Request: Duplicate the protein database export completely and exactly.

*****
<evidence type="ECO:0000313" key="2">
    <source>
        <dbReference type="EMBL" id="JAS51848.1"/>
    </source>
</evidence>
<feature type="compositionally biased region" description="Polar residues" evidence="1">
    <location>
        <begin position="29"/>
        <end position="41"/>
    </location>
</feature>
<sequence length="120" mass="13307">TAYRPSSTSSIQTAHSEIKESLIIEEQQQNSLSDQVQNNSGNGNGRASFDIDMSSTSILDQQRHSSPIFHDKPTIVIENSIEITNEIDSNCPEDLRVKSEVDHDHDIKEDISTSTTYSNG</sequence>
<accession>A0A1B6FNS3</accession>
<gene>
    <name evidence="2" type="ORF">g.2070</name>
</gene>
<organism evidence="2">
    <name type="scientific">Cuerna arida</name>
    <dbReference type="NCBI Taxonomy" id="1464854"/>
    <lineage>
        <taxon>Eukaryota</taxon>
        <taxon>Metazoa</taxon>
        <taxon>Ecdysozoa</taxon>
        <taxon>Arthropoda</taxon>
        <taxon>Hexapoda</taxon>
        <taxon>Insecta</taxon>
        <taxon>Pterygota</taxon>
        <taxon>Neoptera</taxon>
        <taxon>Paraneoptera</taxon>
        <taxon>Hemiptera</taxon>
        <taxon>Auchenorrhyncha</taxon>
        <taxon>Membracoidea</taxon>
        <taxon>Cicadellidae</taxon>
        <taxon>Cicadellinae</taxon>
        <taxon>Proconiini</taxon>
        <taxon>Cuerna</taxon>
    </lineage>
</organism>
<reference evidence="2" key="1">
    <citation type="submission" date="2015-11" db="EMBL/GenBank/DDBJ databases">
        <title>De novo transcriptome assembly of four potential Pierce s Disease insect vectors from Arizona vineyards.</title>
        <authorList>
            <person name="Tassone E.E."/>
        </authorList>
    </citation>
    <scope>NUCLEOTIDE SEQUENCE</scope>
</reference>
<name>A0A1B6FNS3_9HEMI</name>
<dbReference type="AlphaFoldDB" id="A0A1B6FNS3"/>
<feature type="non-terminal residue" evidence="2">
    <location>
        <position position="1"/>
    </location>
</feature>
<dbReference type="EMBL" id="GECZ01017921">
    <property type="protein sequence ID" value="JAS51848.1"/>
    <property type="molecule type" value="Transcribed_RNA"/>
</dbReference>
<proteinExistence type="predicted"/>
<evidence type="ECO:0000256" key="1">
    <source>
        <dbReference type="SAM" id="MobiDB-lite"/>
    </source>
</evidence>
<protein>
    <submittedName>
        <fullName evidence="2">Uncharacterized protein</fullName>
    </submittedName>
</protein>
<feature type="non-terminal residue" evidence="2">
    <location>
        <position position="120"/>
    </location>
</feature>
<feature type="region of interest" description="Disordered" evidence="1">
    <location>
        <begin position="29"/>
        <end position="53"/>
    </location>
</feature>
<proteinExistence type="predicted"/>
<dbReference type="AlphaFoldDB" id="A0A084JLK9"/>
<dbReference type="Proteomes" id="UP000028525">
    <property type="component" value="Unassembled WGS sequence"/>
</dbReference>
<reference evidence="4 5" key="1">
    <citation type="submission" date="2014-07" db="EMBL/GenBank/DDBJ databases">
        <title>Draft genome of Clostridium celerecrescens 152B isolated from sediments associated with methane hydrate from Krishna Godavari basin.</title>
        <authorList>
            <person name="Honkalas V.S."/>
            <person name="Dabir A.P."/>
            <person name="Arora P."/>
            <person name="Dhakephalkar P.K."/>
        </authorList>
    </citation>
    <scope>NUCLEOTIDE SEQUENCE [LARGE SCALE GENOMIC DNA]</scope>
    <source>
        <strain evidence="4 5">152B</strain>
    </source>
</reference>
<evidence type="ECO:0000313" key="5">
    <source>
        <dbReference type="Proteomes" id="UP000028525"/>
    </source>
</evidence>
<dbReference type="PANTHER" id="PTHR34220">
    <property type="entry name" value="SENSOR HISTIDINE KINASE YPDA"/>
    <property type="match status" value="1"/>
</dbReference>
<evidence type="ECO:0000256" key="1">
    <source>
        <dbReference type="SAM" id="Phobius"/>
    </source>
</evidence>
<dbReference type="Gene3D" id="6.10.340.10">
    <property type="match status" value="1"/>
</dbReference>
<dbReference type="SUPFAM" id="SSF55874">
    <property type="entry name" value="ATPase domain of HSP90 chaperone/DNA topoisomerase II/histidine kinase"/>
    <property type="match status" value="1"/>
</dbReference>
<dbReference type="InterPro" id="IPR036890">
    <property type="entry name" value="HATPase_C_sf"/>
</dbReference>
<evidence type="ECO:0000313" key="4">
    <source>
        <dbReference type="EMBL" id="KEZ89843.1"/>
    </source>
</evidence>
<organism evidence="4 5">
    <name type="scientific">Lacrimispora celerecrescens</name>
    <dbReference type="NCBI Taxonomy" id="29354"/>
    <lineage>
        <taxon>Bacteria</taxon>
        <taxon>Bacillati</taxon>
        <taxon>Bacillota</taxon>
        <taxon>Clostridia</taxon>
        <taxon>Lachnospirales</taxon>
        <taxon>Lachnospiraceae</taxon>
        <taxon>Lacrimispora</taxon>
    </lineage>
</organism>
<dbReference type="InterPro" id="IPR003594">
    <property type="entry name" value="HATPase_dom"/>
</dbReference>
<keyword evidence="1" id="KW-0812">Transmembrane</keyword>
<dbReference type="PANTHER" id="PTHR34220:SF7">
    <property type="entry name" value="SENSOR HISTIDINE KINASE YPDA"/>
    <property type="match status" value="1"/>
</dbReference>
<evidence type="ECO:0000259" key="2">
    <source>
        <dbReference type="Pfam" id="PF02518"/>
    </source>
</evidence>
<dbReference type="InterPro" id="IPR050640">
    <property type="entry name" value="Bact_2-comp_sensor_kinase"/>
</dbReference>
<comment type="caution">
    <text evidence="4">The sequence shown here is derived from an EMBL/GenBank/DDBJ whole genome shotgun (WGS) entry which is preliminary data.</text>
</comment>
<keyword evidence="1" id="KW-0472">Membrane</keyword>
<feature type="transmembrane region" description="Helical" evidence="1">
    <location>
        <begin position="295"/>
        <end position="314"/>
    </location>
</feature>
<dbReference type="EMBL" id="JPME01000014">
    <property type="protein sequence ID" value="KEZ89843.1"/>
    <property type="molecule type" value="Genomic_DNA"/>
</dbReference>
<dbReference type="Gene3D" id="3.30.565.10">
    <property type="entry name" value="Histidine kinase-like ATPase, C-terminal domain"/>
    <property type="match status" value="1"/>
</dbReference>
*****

<evidence type="ECO:0000313" key="2">
    <source>
        <dbReference type="EMBL" id="JAS51848.1"/>
    </source>
</evidence>
<feature type="compositionally biased region" description="Polar residues" evidence="1">
    <location>
        <begin position="29"/>
        <end position="41"/>
    </location>
</feature>
<sequence length="120" mass="13307">TAYRPSSTSSIQTAHSEIKESLIIEEQQQNSLSDQVQNNSGNGNGRASFDIDMSSTSILDQQRHSSPIFHDKPTIVIENSIEITNEIDSNCPEDLRVKSEVDHDHDIKEDISTSTTYSNG</sequence>
<accession>A0A1B6FNS3</accession>
<gene>
    <name evidence="2" type="ORF">g.2070</name>
</gene>
<organism evidence="2">
    <name type="scientific">Cuerna arida</name>
    <dbReference type="NCBI Taxonomy" id="1464854"/>
    <lineage>
        <taxon>Eukaryota</taxon>
        <taxon>Metazoa</taxon>
        <taxon>Ecdysozoa</taxon>
        <taxon>Arthropoda</taxon>
        <taxon>Hexapoda</taxon>
        <taxon>Insecta</taxon>
        <taxon>Pterygota</taxon>
        <taxon>Neoptera</taxon>
        <taxon>Paraneoptera</taxon>
        <taxon>Hemiptera</taxon>
        <taxon>Auchenorrhyncha</taxon>
        <taxon>Membracoidea</taxon>
        <taxon>Cicadellidae</taxon>
        <taxon>Cicadellinae</taxon>
        <taxon>Proconiini</taxon>
        <taxon>Cuerna</taxon>
    </lineage>
</organism>
<reference evidence="2" key="1">
    <citation type="submission" date="2015-11" db="EMBL/GenBank/DDBJ databases">
        <title>De novo transcriptome assembly of four potential Pierce s Disease insect vectors from Arizona vineyards.</title>
        <authorList>
            <person name="Tassone E.E."/>
        </authorList>
    </citation>
    <scope>NUCLEOTIDE SEQUENCE</scope>
</reference>
<name>A0A1B6FNS3_9HEMI</name>
<dbReference type="AlphaFoldDB" id="A0A1B6FNS3"/>
<feature type="non-terminal residue" evidence="2">
    <location>
        <position position="1"/>
    </location>
</feature>
<dbReference type="EMBL" id="GECZ01017921">
    <property type="protein sequence ID" value="JAS51848.1"/>
    <property type="molecule type" value="Transcribed_RNA"/>
</dbReference>
<proteinExistence type="predicted"/>
<evidence type="ECO:0000256" key="1">
    <source>
        <dbReference type="SAM" id="MobiDB-lite"/>
    </source>
</evidence>
<protein>
    <submittedName>
        <fullName evidence="2">Uncharacterized protein</fullName>
    </submittedName>
</protein>
<feature type="non-terminal residue" evidence="2">
    <location>
        <position position="120"/>
    </location>
</feature>
<feature type="region of interest" description="Disordered" evidence="1">
    <location>
        <begin position="29"/>
        <end position="53"/>
    </location>
</feature>
<proteinExistence type="predicted"/>
<dbReference type="AlphaFoldDB" id="A0A084JLK9"/>
<dbReference type="Proteomes" id="UP000028525">
    <property type="component" value="Unassembled WGS sequence"/>
</dbReference>
<reference evidence="4 5" key="1">
    <citation type="submission" date="2014-07" db="EMBL/GenBank/DDBJ databases">
        <title>Draft genome of Clostridium celerecrescens 152B isolated from sediments associated with methane hydrate from Krishna Godavari basin.</title>
        <authorList>
            <person name="Honkalas V.S."/>
            <person name="Dabir A.P."/>
            <person name="Arora P."/>
            <person name="Dhakephalkar P.K."/>
        </authorList>
    </citation>
    <scope>NUCLEOTIDE SEQUENCE [LARGE SCALE GENOMIC DNA]</scope>
    <source>
        <strain evidence="4 5">152B</strain>
    </source>
</reference>
<evidence type="ECO:0000313" key="5">
    <source>
        <dbReference type="Proteomes" id="UP000028525"/>
    </source>
</evidence>
<dbReference type="PANTHER" id="PTHR34220">
    <property type="entry name" value="SENSOR HISTIDINE KINASE YPDA"/>
    <property type="match status" value="1"/>
</dbReference>
<evidence type="ECO:0000256" key="1">
    <source>
        <dbReference type="SAM" id="Phobius"/>
    </source>
</evidence>
<dbReference type="Gene3D" id="6.10.340.10">
    <property type="match status" value="1"/>
</dbReference>
<dbReference type="SUPFAM" id="SSF55874">
    <property type="entry name" value="ATPase domain of HSP90 chaperone/DNA topoisomerase II/histidine kinase"/>
    <property type="match status" value="1"/>
</dbReference>
<dbReference type="InterPro" id="IPR036890">
    <property type="entry name" value="HATPase_C_sf"/>
</dbReference>
<evidence type="ECO:0000313" key="4">
    <source>
        <dbReference type="EMBL" id="KEZ89843.1"/>
    </source>
</evidence>
<organism evidence="4 5">
    <name type="scientific">Lacrimispora celerecrescens</name>
    <dbReference type="NCBI Taxonomy" id="29354"/>
    <lineage>
        <taxon>Bacteria</taxon>
        <taxon>Bacillati</taxon>
        <taxon>Bacillota</taxon>
        <taxon>Clostridia</taxon>
        <taxon>Lachnospirales</taxon>
        <taxon>Lachnospiraceae</taxon>
        <taxon>Lacrimispora</taxon>
    </lineage>
</organism>
<dbReference type="InterPro" id="IPR003594">
    <property type="entry name" value="HATPase_dom"/>
</dbReference>
<keyword evidence="1" id="KW-0812">Transmembrane</keyword>
<dbReference type="PANTHER" id="PTHR34220:SF7">
    <property type="entry name" value="SENSOR HISTIDINE KINASE YPDA"/>
    <property type="match status" value="1"/>
</dbReference>
<evidence type="ECO:0000259" key="2">
    <source>
        <dbReference type="Pfam" id="PF02518"/>
    </source>
</evidence>
<dbReference type="InterPro" id="IPR050640">
    <property type="entry name" value="Bact_2-comp_sensor_kinase"/>
</dbReference>
<comment type="caution">
    <text evidence="4">The sequence shown here is derived from an EMBL/GenBank/DDBJ whole genome shotgun (WGS) entry which is preliminary data.</text>
</comment>
<keyword evidence="1" id="KW-0472">Membrane</keyword>
<feature type="transmembrane region" description="Helical" evidence="1">
    <location>
        <begin position="295"/>
        <end position="314"/>
    </location>
</feature>
<dbReference type="EMBL" id="JPME01000014">
    <property type="protein sequence ID" value="KEZ89843.1"/>
    <property type="molecule type" value="Genomic_DNA"/>
</dbReference>
<dbReference type="Gene3D" id="3.30.565.10">
    <property type="entry name" value="Histidine kinase-like ATPase, C-terminal domain"/>
    <property type="match status" value="1"/>
</dbReference>